Cytotoxicity Associated With Artemis Overexpression After Lentiviral Vector-Mediated Gene Transfer

Hum Gene Ther. 2010 Jul;21(7):865-75. doi: 10.1089/hum.2009.162.


Artemis is a hairpin-opening endonuclease involved in nonhomologous end-joining and V(D)J recombination. Deficiency of Artemis results in radiation-sensitive severe combined immunodeficiency (SCID) characterized by complete absence of T and B cells due to an arrest at the receptor recombination stage. We have generated several lentiviral vectors for transduction of the Artemis sequence, intending to complement the deficient phenotype. We found that transduction by a lentiviral vector in which Artemis is regulated by a strong EF-1alpha promoter resulted in a dose-dependent loss of cell viability due to perturbed cell cycle distribution, increased DNA damage, and increased apoptotic cell frequency. This toxic response was not observed in cultures exposed to identical amounts of control vector. Loss of cell viability was also observed in cells transfected with an Artemis expression construct, indicating that toxicity is independent of lentiviral transduction. Reduced toxicity was observed when cells were transduced with a moderate-strength phosphoglycerate kinase promoter to regulate Artemis expression. These results present a novel challenge in the establishment of conditions that support Artemis expression at levels that are nontoxic yet sufficient to correct the T(-)B(-) phenotype, crucial for preclinical studies and clinical application of Artemis gene transfer in the treatment of human SCID-A.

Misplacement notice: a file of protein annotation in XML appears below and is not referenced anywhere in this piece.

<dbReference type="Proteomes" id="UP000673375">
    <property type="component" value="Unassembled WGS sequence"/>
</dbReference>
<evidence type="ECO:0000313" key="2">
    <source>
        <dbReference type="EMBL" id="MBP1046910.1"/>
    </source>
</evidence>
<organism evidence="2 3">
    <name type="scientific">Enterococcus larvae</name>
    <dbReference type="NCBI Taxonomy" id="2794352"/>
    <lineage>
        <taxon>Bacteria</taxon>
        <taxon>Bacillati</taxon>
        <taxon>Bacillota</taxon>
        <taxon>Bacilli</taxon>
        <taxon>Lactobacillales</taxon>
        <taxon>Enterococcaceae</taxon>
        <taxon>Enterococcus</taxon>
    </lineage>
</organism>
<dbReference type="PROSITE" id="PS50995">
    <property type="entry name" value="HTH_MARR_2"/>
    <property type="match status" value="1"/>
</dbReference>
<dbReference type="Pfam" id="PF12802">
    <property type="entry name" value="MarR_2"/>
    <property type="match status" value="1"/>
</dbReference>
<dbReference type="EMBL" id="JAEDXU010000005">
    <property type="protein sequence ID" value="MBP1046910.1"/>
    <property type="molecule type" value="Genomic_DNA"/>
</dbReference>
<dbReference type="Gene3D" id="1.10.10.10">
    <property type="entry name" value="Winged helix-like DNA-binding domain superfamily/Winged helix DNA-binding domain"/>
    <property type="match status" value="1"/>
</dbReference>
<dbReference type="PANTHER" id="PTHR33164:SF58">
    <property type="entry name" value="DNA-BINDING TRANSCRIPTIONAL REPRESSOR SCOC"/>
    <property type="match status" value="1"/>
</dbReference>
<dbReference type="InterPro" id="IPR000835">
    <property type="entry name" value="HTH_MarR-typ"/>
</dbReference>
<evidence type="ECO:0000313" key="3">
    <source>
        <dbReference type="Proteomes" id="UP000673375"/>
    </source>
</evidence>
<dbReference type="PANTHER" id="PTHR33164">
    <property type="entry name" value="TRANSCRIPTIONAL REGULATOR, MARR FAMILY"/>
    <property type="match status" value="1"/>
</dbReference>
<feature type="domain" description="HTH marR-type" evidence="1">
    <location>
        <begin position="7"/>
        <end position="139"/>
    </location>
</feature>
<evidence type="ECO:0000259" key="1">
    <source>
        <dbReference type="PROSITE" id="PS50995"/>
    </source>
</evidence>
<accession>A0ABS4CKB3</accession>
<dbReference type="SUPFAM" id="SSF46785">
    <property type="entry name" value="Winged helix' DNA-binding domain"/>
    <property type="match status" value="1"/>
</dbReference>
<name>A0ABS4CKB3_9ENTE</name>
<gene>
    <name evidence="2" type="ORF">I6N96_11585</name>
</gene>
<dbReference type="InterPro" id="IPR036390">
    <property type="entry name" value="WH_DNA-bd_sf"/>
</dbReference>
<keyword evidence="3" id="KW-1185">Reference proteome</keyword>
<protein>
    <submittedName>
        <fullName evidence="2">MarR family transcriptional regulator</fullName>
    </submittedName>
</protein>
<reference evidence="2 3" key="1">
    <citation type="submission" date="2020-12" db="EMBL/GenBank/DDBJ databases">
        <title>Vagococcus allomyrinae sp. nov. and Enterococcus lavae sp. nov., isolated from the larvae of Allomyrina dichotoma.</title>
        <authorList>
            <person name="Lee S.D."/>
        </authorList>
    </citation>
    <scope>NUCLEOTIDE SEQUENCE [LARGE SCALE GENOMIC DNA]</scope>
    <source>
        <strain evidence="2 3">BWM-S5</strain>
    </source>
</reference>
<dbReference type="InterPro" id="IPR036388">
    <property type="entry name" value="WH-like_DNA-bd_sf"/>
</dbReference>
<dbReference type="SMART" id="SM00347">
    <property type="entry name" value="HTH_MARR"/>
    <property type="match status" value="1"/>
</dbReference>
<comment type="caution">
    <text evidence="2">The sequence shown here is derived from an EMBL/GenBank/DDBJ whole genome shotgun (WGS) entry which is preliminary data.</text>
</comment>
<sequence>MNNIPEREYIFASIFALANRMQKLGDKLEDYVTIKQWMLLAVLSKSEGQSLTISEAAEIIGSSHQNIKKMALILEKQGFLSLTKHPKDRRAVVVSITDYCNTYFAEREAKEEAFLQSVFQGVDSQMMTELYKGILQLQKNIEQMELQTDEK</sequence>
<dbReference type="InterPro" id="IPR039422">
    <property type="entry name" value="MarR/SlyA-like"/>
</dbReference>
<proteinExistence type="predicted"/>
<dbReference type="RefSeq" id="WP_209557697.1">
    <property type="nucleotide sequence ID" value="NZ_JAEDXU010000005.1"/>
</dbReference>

Publication types

  • Research Support, N.I.H., Extramural

MeSH terms

  • Animals
  • Apoptosis
  • Base Sequence
  • Blotting, Western
  • Cell Survival / physiology*
  • Cells, Cultured
  • DNA-Binding Proteins
  • Endonucleases
  • Gene Transfer Techniques
  • Genetic Vectors* / genetics
  • Humans
  • Lentivirus / genetics*
  • Mice
  • Molecular Sequence Data
  • Nuclear Proteins / metabolism*


  • DNA-Binding Proteins
  • Nuclear Proteins
  • DCLRE1C protein, human
  • Endonucleases